Rei Kiriyama is now in his second year of high school and the shell he had developed over long years of bullying and self hatred has begun to crack. He is surrounded by vibrant personalities in his school life, professional shogi life, and his personal life. These people include the three Kawamoto sisters (Akari, Hinata, and Momo) as well as the high school student with the most fabulous mustache, his former homeroom teacher, and the people he has gotten to know from the Shogi hall. This season starts off shortly after where the last season ends, at the beginning of the school year. As he continues his stressful life as a high school professional shogi player he seeks the reason he plays the game which in turn defines his career.
There are three things I love about March Comes in Like a Lion; the imagery, how it handles with the personal issues of multiple characters, and how it handles mental illness as more than a simple plot device. Season two does these three things even better than the first season. It contains the most realistic look at bullying I’ve seen in any story except for maybe A Silent Voice. It also looks at the problems of a few characters that you would not expect to get their own scenes. In fact the way this series focuses on the problems of multiple characters makes multiple characters more relatable.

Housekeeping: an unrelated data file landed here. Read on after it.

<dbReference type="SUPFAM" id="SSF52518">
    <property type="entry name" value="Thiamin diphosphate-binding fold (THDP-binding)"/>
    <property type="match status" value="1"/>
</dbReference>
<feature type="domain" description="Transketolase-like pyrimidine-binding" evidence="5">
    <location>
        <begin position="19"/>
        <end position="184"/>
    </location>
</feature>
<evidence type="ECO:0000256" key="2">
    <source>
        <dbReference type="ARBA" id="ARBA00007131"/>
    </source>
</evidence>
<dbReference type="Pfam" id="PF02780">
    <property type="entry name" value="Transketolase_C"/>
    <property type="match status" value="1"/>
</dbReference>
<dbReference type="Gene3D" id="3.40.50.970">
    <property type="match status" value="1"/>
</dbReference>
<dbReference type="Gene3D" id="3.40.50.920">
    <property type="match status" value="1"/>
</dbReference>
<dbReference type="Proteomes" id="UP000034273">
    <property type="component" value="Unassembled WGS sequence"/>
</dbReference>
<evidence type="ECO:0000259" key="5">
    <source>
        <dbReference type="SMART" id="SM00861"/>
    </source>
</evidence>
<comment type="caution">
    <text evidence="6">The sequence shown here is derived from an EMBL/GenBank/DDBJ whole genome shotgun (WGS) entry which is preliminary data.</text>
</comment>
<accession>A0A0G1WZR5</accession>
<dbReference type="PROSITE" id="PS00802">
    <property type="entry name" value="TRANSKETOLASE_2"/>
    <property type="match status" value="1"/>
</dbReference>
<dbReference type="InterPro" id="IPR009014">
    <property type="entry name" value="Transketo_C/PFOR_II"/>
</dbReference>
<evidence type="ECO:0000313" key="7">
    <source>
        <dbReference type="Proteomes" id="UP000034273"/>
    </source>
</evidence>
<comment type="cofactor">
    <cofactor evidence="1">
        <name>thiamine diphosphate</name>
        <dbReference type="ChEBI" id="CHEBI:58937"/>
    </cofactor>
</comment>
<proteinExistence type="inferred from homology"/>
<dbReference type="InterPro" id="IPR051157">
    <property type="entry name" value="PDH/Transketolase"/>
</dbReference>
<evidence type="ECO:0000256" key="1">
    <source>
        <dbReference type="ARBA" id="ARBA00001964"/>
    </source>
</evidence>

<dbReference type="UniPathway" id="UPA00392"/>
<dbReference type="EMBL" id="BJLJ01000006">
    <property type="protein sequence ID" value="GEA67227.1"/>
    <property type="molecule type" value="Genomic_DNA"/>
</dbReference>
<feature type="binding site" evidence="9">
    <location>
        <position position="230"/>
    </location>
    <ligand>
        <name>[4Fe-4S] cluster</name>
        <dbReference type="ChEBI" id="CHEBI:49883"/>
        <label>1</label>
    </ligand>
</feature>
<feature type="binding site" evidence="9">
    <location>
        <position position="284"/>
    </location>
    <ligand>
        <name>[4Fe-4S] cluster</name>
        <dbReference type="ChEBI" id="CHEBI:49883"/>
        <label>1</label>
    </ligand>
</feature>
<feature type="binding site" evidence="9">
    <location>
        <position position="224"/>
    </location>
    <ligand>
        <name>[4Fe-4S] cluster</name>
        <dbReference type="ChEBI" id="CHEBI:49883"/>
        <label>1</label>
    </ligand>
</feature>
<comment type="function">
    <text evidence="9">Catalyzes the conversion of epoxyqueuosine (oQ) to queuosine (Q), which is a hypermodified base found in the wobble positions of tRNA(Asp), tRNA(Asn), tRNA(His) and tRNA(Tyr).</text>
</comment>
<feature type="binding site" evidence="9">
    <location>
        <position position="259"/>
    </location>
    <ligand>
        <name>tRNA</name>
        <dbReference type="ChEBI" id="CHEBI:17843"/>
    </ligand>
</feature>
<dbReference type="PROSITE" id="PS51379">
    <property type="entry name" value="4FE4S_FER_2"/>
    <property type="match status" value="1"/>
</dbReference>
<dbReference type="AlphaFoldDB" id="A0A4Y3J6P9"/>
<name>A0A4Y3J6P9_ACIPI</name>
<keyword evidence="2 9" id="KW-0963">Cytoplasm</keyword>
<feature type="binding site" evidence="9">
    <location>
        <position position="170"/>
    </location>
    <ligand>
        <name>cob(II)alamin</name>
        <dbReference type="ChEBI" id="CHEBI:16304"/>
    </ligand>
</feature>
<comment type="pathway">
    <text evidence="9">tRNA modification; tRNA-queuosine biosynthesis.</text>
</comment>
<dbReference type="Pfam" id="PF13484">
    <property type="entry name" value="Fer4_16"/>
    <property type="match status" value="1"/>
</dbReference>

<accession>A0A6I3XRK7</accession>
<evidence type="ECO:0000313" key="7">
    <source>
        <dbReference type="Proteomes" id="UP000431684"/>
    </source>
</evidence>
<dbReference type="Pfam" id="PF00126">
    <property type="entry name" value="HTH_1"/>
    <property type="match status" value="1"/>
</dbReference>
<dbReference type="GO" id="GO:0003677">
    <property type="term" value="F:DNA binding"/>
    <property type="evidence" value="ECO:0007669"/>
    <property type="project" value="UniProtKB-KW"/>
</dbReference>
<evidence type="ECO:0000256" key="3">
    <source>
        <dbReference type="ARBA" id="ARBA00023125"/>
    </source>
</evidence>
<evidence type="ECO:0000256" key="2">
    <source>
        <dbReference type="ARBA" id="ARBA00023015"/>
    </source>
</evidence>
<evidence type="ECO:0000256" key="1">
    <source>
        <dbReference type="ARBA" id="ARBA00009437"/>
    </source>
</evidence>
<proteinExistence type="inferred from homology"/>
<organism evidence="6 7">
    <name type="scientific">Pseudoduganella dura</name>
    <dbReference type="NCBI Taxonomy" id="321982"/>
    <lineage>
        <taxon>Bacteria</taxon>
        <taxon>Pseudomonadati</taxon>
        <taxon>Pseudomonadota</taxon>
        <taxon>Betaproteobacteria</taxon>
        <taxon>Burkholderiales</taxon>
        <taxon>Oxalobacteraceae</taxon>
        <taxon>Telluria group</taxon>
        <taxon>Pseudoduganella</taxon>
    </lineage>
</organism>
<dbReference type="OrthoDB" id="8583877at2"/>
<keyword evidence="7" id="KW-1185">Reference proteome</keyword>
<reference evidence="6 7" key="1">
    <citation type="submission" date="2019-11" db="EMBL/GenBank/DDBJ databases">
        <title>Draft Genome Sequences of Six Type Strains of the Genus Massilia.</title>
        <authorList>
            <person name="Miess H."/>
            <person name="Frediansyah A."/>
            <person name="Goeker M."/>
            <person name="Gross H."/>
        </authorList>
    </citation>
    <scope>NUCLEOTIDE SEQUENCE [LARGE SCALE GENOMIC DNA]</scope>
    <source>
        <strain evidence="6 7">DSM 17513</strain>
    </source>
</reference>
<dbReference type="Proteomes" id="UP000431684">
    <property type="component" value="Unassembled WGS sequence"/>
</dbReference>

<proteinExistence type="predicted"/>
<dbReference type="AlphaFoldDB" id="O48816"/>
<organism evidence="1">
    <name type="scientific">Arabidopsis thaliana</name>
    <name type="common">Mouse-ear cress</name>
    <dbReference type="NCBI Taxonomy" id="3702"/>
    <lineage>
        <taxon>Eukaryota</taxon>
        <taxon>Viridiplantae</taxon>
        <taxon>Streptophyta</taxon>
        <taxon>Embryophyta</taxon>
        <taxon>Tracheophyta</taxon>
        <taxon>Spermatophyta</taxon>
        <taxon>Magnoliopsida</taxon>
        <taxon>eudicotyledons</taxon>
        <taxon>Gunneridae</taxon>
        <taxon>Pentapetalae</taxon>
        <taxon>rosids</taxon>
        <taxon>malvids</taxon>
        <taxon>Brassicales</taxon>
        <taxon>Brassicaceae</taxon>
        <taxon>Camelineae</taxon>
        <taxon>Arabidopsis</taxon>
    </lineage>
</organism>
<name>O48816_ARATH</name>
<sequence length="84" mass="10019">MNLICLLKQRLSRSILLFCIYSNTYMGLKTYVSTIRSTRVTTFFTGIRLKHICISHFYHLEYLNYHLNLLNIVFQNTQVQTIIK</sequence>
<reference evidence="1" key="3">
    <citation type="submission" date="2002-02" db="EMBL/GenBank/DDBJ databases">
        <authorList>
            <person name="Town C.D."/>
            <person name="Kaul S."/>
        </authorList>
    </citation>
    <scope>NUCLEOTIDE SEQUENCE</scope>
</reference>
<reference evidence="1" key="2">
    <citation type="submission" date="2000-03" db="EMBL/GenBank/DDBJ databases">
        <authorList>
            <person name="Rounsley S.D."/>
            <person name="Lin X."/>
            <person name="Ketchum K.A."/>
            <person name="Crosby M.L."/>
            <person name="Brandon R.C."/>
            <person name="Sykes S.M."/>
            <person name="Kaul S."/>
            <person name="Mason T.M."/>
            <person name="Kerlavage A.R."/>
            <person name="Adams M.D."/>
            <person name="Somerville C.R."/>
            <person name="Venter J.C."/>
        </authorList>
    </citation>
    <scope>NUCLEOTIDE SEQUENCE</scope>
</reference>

I recommend that you watch this season if you watched the first one. You can find it on CrunchyRoll for streaming. This is a series that looks at the problems of multiple characters in order to show how everyone has something going on no matter how old, young, smart, beautiful, or anything else they are. This is why it is such a relatable series.
Final Rating – 49/50